Human space exploration beyond Earth and Moon is a declared goal of NASA, ESA, Roscosmos and other space-faring agencies, with human Mars mission envisioned in the near future. One of the major challenges of the mission is protecting the human crew from illness and infection caused by harmful biological contaminants. To evaluate these challenges in the most confined human populated habitat in space, Dr. Maximilian Mora and colleagues investigated the profile, diversity, dynamics, and functional capacity of the cultivable and non-cultivable microbiomes aboard the International Space Station, as well as the microbes’ genomic and physiological adaptation to these special conditions. The findings are described in an article published in Nature Communications “Space Station conditions are selective but do not alter microbial characteristics relevant to human health”.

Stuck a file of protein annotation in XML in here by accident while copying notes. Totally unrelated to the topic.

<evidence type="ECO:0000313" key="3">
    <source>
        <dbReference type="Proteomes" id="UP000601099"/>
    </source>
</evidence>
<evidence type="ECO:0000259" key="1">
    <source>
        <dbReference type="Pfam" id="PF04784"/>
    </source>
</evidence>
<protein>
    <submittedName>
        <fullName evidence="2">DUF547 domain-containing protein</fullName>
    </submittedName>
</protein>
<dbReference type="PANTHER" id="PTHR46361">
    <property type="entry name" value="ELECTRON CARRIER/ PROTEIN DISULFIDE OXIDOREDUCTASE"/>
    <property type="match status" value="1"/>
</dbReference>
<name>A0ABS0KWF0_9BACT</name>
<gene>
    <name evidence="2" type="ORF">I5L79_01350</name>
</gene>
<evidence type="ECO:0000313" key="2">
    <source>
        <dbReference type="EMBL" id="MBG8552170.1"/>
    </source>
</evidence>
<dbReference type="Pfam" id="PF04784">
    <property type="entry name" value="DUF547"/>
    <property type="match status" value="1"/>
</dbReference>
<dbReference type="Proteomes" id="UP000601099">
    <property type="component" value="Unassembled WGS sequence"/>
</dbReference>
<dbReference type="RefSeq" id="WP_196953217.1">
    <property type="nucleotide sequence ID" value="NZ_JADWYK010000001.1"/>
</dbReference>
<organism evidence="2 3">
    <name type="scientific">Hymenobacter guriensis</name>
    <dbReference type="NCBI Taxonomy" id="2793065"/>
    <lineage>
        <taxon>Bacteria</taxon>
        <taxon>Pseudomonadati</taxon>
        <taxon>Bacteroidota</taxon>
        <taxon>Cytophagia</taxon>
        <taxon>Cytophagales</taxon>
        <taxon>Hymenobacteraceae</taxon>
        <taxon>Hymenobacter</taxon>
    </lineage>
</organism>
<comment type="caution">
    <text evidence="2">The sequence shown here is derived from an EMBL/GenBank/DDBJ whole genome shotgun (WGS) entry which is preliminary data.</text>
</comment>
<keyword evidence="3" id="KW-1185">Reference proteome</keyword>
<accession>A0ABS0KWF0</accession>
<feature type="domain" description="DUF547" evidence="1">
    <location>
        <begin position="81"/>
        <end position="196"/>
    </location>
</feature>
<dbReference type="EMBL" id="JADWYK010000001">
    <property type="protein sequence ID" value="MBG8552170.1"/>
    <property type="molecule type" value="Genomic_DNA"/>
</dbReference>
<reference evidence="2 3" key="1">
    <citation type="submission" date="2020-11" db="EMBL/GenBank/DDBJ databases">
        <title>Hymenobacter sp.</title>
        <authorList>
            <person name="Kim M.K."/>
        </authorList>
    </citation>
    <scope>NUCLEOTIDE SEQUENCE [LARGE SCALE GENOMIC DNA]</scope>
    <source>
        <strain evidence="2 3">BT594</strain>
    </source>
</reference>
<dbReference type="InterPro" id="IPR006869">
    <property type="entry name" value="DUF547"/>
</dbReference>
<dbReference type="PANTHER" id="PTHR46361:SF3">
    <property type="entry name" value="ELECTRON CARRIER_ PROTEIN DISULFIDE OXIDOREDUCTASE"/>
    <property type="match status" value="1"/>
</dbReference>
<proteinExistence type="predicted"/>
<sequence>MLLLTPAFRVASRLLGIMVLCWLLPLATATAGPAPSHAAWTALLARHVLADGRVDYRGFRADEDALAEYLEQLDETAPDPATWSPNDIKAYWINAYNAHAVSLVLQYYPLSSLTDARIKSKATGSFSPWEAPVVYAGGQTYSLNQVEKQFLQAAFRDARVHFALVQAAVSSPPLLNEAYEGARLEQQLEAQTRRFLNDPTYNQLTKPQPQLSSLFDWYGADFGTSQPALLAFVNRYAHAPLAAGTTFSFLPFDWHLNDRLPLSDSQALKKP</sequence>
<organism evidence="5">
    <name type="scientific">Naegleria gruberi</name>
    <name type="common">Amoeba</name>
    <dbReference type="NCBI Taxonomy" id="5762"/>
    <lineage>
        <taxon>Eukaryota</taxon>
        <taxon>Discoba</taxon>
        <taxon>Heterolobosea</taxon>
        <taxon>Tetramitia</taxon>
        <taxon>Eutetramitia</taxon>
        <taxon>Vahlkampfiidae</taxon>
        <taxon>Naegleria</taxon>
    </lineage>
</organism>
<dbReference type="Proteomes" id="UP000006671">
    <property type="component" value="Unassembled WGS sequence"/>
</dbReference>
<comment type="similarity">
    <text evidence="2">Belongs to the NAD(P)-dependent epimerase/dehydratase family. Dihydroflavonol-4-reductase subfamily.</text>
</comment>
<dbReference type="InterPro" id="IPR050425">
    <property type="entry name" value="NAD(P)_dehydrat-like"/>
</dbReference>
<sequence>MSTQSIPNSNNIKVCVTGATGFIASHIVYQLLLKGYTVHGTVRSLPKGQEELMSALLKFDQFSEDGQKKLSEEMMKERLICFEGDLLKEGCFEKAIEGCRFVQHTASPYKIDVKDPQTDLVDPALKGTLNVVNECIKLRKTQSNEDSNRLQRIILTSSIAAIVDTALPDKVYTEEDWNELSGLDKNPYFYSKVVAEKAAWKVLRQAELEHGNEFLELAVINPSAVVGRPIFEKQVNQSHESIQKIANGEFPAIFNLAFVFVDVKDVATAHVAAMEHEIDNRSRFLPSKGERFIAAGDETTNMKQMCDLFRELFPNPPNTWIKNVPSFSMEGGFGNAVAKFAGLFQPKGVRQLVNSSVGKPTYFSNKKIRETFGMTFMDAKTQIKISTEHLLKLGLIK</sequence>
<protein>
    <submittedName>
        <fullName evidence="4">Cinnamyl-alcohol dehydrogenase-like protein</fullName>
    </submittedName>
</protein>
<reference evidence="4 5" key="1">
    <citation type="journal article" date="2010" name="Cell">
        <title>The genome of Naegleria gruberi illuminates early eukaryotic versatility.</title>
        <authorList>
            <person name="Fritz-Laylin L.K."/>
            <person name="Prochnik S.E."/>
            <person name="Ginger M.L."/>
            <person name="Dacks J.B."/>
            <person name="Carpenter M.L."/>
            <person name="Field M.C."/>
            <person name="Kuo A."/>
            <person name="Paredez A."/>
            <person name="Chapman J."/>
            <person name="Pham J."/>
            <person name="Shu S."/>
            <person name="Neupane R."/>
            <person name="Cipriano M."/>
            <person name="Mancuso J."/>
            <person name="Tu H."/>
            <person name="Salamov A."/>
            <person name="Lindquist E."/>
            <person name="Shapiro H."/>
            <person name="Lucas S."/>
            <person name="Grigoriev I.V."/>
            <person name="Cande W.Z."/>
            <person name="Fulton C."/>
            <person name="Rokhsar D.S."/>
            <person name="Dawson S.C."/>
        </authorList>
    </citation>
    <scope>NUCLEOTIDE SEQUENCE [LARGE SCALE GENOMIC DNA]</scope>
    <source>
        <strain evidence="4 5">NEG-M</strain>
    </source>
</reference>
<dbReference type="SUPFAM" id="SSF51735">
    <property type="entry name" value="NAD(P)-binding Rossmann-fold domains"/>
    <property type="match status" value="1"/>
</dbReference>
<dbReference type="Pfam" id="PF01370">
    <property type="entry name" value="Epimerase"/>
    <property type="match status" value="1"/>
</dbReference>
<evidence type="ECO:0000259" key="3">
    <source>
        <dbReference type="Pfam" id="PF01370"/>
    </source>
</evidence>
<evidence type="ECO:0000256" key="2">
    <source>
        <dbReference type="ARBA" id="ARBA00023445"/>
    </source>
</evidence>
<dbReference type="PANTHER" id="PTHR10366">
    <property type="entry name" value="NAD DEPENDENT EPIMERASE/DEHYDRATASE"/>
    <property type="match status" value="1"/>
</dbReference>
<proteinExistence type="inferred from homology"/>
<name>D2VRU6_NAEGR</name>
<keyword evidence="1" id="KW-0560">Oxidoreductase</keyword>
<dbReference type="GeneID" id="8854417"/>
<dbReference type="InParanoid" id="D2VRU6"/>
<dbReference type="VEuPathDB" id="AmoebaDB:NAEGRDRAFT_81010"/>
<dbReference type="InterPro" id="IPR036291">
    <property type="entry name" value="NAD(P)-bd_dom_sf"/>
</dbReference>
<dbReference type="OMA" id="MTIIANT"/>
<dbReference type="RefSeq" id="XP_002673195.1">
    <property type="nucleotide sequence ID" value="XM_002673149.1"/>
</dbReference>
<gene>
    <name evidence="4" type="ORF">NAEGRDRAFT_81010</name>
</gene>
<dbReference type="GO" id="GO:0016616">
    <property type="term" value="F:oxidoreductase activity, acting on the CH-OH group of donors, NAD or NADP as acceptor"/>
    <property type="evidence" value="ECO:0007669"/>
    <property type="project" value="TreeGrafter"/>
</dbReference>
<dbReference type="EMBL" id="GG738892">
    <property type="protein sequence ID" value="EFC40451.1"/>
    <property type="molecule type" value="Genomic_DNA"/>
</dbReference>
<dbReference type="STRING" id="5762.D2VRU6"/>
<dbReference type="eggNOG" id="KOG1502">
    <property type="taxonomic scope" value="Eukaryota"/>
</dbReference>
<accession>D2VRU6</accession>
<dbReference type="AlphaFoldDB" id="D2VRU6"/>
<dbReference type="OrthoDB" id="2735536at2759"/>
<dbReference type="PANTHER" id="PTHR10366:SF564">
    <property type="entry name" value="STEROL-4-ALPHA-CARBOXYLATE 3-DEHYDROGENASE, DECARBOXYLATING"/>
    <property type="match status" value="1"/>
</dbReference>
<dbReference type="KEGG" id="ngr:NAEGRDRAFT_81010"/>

The results show that the ISS microbiome is dynamic and changes over time. It harbors a core microbiome of 55 microbial genera, and is dominated by human-associated microorganisms, including Streptococcus, Corynebacterium, Lactobacillus, Acinetobacter, and Staphylococcus. The authors show that local factors shape the ISS microbiome composition. The sampling time point was the strongest factor influencing the ISS microbiome, but the location also had an effect: The highest diversity of microbial signatures was detected in the sleeping unit, and specific taxa exhibited increased presence in certain areas.
Interestingly, cultivable microbial community revealed extremotolerant features, such as antibiotic resistance, ability to grow in low and high pH and temperature and oligotrophic conditions, as well as resistance against heat shock, UVC and X-ray. Selected, freshly isolated ISS strains exhibited surface-microbe interaction with regard to material integrity, which might pose a risk to the mission. However, microbial resistance potential was similar to that of ground controls, and also genomic inventory of ISS microbes was similar to that of non-ISS relatives. Consequently, the authors rejected the hypothesis indicated by previous literature reports that ISS microorganisms possess a higher extremotolerance and antibiotics resistance potential compared with ground controls.